TESTED: OPTIMA Digital 1200 Battery Charger

The OPTIMA Digital 1200 battery charger – not intended for children under the age of 16.  And no animals were harmed during the making of this article.

 

Having used OPTIMA batteries over the last 10 years with success, including several R35 REDTOPs and D51 YELLOWTOPs, I’ve honestly never found myself ordering any other battery for either of my project cars since.  Losing some weight without sacrificing cranking power has always been a benefit I’ve welcomed, and the batteries can look cool in engine bays with the right color scheme to boot.

However, like with any other battery, I have had these batteries go dead from time to time when a car sits for weeks on end.  Whenever a car battery is left unattended for long periods of time, a slow discharge starts to occur and—even worse—eventual corrosion, which can render the battery permanently useless if there’s enough of it.

“The corrosion that happens inside a battery is called ‘sulfation’ “, says OPTIMA’s Scott Parkhurst.  This can occur when a battery sits without use for extended periods of time.  Basically, crystals form on the lead plates and limit the effectiveness of the battery.”  In the battery world, this would be called “abuse”.  How beastly of us.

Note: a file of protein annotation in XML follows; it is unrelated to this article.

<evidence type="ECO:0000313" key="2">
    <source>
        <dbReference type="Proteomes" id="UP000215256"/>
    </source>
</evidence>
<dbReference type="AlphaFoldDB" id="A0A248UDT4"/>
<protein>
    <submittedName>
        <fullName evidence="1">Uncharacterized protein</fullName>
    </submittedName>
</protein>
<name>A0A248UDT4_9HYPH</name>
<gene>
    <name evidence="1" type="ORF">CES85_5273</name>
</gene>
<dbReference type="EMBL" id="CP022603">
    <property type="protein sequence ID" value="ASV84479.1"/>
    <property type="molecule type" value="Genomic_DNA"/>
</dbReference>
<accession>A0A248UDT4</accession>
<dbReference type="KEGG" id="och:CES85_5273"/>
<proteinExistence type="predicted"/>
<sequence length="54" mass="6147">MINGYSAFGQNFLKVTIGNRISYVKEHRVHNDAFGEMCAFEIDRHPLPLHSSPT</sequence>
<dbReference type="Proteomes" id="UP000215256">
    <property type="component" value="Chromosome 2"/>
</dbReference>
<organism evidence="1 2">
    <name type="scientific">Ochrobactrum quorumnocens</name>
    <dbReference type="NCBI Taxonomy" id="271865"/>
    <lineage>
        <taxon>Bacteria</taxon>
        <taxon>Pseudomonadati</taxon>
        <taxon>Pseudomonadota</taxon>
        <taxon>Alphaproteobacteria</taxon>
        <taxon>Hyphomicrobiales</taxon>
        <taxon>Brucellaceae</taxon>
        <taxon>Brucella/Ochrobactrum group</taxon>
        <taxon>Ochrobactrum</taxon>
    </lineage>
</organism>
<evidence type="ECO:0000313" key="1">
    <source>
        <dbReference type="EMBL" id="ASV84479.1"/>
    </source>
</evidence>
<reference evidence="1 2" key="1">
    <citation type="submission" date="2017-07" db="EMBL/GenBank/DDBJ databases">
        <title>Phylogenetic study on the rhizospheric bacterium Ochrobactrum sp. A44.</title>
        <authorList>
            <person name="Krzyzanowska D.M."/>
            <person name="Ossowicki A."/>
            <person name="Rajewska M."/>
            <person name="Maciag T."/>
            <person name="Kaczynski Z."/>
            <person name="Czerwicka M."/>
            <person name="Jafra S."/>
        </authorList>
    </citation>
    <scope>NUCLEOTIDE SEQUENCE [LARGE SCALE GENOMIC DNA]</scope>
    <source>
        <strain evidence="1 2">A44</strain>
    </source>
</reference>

Surely we’ve all seen this at one time or another.  This is what a little sulfation looks like around a battery terminal.  Eventually, enough of this gets on it that the car won’t start.  Thankfully, this is easy to clean.  When this happens to the lead inside the battery, however, it can be a different story.

When electrolytes begin to break down, the sulfuric acid starts to break up.  The free sulfur ions begin to come together and stick to the lead plates inside the battery to form crystals, which grow and harden over time.  When this happens, things start to deteriorate quickly.  The most common cause of this is not enough use of the battery over time.

 


A car battery has lead inside of it.  This is the inside of an OPTIMA Spiralcell.  You can see the lead plates where this sulfation can occur.  While a little bit of sulfation is normal, and broken up by a charge, too much of it becomes difficult to break up with any charge, and any battery is rendered useless at that point.

Earlier this year we had an OPTIMA REDTOP 35 in our Project Supra installed because, after 2 years of silence, the engine was finally turned over (yes, finally!).  However, the car was left unattended for several weeks again and the battery quit cranking the car over.  Thinking it needed a simple recharge, the project’s shop, Modified by KC, hooked it up to their large Die Hard charger overnight, but it still wouldn’t see past 7 volts!

 


Here’s the shop’s battery charger in all its glory.  Even with an overnight charge, the OPTIMA REDTOP 35 never saw over 7 volts.

We hooked up another Black and Decker charger lying around but this simpler unit would only spit out a “Battery Shorted” message, and not even start the charging process.
When we told OPTIMA this, they challenged the situation by sending us one of their own chargers—the Digital 1200—to do the trick.  Click on the next page to see how it was able to rescue our $200 battery!

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